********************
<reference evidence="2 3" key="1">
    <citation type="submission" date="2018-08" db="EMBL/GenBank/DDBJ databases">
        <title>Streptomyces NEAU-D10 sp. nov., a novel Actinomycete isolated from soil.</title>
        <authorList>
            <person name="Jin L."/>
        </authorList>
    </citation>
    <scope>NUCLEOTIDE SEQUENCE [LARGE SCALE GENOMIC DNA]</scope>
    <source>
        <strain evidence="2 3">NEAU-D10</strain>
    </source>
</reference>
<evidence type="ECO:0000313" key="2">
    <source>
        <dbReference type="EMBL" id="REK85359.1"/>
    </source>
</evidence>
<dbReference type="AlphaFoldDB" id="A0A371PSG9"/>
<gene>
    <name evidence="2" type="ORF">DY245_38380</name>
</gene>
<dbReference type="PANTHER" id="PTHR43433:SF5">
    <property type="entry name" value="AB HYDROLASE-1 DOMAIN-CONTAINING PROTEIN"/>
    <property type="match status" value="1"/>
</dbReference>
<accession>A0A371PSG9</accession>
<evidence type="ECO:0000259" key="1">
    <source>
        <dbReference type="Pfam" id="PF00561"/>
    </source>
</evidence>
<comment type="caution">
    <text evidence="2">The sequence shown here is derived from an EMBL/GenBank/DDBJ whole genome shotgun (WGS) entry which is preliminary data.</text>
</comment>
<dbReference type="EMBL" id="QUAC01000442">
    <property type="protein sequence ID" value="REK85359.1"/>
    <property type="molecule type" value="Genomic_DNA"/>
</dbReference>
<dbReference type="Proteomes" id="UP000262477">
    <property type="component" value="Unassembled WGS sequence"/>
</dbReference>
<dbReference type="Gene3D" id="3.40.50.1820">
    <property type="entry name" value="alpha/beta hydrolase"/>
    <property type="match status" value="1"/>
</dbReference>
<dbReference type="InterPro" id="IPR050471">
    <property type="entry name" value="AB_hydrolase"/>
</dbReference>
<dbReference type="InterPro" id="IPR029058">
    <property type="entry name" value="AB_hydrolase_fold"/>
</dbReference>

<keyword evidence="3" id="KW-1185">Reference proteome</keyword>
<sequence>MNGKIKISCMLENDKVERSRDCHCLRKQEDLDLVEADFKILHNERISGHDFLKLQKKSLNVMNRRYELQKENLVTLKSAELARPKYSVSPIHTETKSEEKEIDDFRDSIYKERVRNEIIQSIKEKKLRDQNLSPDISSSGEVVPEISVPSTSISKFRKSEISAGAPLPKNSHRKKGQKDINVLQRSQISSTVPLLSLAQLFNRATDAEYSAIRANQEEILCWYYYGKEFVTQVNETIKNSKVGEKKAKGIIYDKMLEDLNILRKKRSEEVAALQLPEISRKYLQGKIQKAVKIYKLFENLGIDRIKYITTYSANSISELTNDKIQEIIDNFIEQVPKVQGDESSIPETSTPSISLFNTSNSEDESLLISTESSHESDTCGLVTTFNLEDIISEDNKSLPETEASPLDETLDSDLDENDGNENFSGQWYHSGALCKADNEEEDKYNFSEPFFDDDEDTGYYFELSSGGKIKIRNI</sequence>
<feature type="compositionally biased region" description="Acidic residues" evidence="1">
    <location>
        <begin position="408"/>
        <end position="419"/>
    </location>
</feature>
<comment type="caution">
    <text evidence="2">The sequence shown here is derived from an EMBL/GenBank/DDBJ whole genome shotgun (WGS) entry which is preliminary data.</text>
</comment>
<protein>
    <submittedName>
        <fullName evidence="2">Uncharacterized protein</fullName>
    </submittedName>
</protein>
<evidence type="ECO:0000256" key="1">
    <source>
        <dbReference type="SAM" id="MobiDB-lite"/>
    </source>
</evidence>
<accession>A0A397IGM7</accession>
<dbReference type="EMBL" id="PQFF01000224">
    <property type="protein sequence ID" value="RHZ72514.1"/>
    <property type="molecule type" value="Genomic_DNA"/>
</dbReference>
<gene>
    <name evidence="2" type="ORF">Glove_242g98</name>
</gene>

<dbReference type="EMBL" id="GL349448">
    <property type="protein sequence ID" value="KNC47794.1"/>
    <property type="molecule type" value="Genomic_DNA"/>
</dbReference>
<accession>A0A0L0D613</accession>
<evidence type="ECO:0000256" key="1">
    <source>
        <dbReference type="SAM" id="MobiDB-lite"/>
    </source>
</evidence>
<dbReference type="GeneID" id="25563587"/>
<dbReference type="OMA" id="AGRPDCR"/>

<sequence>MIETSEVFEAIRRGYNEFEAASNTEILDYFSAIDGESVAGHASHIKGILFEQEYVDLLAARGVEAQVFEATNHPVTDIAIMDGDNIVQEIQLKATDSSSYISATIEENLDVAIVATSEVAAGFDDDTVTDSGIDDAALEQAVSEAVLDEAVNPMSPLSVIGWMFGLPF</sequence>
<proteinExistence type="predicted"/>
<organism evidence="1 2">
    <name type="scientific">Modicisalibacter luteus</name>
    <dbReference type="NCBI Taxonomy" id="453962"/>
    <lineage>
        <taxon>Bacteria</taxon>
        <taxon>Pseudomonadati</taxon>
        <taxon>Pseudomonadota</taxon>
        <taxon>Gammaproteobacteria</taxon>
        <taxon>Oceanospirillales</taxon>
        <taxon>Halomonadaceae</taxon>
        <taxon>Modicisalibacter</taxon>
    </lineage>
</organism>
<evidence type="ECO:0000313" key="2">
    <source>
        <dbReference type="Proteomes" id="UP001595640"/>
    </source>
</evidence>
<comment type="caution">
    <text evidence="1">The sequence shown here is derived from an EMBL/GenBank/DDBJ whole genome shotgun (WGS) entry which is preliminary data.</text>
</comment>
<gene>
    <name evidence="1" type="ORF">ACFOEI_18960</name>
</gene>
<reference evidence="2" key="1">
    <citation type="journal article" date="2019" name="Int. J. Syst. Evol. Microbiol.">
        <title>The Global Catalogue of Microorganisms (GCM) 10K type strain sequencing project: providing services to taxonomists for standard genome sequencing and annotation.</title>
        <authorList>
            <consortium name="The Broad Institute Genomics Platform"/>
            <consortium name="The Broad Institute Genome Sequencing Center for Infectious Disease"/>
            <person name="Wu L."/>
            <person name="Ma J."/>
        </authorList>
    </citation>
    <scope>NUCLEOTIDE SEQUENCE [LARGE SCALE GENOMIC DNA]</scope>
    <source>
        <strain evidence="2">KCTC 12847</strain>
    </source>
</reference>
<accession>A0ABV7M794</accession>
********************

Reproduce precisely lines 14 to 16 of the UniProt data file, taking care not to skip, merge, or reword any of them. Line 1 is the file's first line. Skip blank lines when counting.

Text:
    <source>
        <dbReference type="EMBL" id="REK85359.1"/>
    </source>